03/15/2012 12:46 pm ET Updated May 15, 2012

Kasich's Tax Shift Proposal Could Be Model

Ohio Governor John Kasich opposes tax increases. During his first six months heading the Buckeye State, in fact, Kasich presided over a $300 million tax reduction.

With his conservative credentials secure on the tax front, Kasich might be the right trailblazer pointing the way towards tax reform, a Nixon-going-to-China grand bargain that trades a fossil energy tax boost for an income tax cut.

Kasich has stirred up the political class in Columbus with his proposal to tax the shale energy bonanza heading Ohio's way and dedicate nearly all proceeds to state income tax reductions. The tax shift could total up to $1 billion over five years, if today's oil and gas prices hold up.

Kasich's proposal is a layer cake: it would differentiate taxes on conventionally produced oil from taxes on petroleum coming out of horizontally drilled, hydraulically fractured, or "fracked" wells. Taxes for small gas producers operating conventional wells would be zeroed out. Gas from fracked wells would pay a flat rate of 1 percent of their gross. A new tax scaling up to 4 percent of gross sales would be charged for natural gas liquids -- butane, ethane, and propane -- extracted from fracked wells.

Revenues would go into a fund dedicated for income tax reductions that would go into effect after a revenue growth threshold is met. Except for revenues held back to administer energy regulations, all of the proceeds would pay for tax cuts.

Kasich's proposal has received predictable greetings: Republicans are having palpitations over anything that hints of raising taxes. Oil and gas companies have warned that Kasich will chase jobs and growth out of Ohio. Democrats say the state should firmly grasp Big Oil's revenue pipeline and squeeze hard.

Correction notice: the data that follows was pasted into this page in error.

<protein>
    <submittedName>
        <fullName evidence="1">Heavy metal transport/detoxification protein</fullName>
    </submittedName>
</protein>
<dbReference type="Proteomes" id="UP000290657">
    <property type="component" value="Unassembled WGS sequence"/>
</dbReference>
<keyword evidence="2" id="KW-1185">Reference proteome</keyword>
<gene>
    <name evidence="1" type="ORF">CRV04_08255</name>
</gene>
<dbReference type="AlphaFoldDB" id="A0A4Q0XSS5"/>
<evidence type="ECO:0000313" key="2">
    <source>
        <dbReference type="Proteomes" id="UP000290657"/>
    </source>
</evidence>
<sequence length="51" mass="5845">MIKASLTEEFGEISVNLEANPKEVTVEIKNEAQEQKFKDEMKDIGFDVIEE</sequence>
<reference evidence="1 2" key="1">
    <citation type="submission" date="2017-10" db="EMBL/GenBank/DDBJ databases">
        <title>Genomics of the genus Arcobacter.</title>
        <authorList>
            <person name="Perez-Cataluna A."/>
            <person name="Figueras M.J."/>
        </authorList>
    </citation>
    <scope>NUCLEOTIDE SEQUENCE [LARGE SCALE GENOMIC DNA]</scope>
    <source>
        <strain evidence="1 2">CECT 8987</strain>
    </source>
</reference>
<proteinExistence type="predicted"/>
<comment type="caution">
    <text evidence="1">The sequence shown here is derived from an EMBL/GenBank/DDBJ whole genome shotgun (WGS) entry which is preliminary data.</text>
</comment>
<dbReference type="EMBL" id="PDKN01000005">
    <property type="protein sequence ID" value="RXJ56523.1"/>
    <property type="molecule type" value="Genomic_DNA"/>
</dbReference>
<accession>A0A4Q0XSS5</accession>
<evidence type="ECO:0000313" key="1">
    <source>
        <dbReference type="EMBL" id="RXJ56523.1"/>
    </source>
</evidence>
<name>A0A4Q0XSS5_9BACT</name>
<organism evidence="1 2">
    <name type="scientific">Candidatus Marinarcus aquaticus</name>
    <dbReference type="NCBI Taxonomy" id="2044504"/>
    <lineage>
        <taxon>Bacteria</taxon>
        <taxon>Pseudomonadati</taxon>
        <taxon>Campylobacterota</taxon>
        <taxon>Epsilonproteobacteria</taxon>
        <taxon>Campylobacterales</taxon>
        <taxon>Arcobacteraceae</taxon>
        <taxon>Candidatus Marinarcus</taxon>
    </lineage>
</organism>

The tempest in Ohio is a preview of what we'd likely see if Kasich's idea or something similar were proposed at the federal level.

First, the most credible proponent of a federal tax shift would have to be a Republican like Kasich, who, since his days in Congress, has been both a firm conservative holding the line on taxes and a creative lawmaker willing to take policy roads less traveled in order to get things done.

Second, the proposal would have to overcome opposition from less creative lawmakers: Republicans afraid of saying or doing anything that might upset Grover Norquist, Democrats suspicious of any plan that might leave a few extra dollars in citizens' pockets.

A tax shift that trades higher levies on fossil energy for equal or greater reductions in income taxes could be part of a broader tax reform package that simplifies our mess of an internal revenue code, closes loopholes, and drops rates across the board. A tax shift also could serve as a long overdue national energy policy that discourages pollution, encourages efficiency, and diversifies our energy portfolio.

It would take a Congress willing to climb out of its polarizing ideological rut to adopt such a big-bang reform. If Kasich can push his tax shift through in Ohio, that bellwether of states, it would point a promising way forward for the nation.